Moriah Formica, The Reality After Reality TV (Part 2 of 2)
Editor’s Note: This is the second part of the powerful interview with local rock star, Moriah Formica, a motivated and talented musician that was on the reality TV music competitions, American Idol and The Voice. Be sure to read the first part of this exclusive interview by Nippertown’s Elissa Ebersold, of what happens when the cameras stop rolling.
Elissa Ebersold: What do you feel you’ve learned the most since your stints on reality music competition television?
Moriah Formica: One of the things I’ve learned the most is endurance. You have to have a lot of endurance. There are going to be so many times where you feel, or you know, that I can’t do this tomorrow. I really can’t do this tomorrow. And you can wake up the next morning, and you can throw up because of how nervous or sick you are. You can cry however many times you want. But at the end of the day, if you’re on a reality show, or you have a show, it doesn’t matter. You have to do it and everything is gonna turn out fine. When I was on Idol, however brief, one of the rounds, the group round, we didn’t go to bed until 4:30 and our call time was at 6 am. I woke up that morning and I was crying to my mom, “I can’t do this” and I was ready to quit. I woke up that morning after an hour of sleep and I have never felt more nauseous in my life. I thought I was going to throw up. I was so sick I could hardly walk. I was staggering all over the room. I was so overcome with tiredness and defeat and anxiety and fear, but at the end of the day I went and I did it. And I got through that round. Endurance is one of the biggest things that I’ve learned from reality TV. You’re gonna feel sometimes that you don’t want to do something, or feel that you can’t, but at the end of the day, it doesn’t matter. I barely had a voice for my Knockout and Playoff rounds on The Voice. You have to find somewhere to just pull it out of you and just do it.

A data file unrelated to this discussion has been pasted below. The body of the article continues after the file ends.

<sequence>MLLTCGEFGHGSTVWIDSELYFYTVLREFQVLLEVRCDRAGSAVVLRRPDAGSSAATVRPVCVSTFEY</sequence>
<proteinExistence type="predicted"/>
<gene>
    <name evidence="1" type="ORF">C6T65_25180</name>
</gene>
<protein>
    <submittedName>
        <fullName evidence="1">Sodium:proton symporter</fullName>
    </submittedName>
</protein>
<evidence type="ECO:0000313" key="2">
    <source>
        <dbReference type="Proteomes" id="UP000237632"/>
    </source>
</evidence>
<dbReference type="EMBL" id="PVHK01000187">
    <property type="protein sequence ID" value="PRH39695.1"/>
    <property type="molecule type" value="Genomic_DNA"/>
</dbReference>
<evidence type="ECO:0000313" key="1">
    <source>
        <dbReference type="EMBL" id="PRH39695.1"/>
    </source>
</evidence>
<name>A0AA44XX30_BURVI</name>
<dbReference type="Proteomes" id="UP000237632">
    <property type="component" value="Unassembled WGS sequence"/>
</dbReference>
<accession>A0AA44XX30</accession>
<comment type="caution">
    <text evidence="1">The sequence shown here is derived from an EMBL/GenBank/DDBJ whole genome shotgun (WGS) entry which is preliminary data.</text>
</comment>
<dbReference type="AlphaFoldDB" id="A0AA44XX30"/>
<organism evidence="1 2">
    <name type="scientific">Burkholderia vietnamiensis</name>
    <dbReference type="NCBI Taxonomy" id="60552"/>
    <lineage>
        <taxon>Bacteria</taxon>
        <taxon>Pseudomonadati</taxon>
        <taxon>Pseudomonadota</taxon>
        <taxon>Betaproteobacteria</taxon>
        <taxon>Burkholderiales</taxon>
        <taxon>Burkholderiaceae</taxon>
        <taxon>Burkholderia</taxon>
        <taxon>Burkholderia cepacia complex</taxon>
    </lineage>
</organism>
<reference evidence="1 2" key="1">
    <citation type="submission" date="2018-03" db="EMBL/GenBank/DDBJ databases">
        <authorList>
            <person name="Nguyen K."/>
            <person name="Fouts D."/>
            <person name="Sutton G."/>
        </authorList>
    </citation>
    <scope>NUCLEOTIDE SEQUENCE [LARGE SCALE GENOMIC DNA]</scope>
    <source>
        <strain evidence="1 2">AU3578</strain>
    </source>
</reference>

I also learned that you have to have a sense of who you are and you have to stick with it. Because if you go on reality TV and you have no sense of who you are as an artist, it’s just not gonna be good. You’ll have no idea what to do with it once you’re done with it. You won’t know how to advertise yourself.
And you have to have a thick skin. That’s one of the biggest things. You’re gonna hear so many things that piss you off, or make you sad, or make you feel that you’re never gonna be successful. You have to either take it as constructive criticism, or if it’s hate, then just be like, you just gotta say “fuck you.” Atlantic Records told me when I was fourteen that I had to lose weight because I was “too thick.” At fourteen!
EE: Well that is seriously disgusting.
MF: You’re gonna hear things that are gonna be awful to hear if you get into it at a young age. You have to have thick skin. You’re gonna be told the brutal honest truth. You’re gonna be told by people that are of high status in the music industry—they’ll be totally honest with you because they don’t have time for anything else. They’ll be like, “Hey, you know it’s a good song, but there’s nothing really special about it. I don’t know if I can do much with it.”
At first, it’s like, “What the fuck?” But as you get older, you’re like, “Okay, it wasn’t this song, but maybe it’ll be the next one.”
The fourth thing I learned is that everything will always be okay. Always. Even if it feels like it’s not ever going to be okay. Everything is temporary. It really puts things into perspective.
EE: You are full of so much wisdom.
MF: Thank you.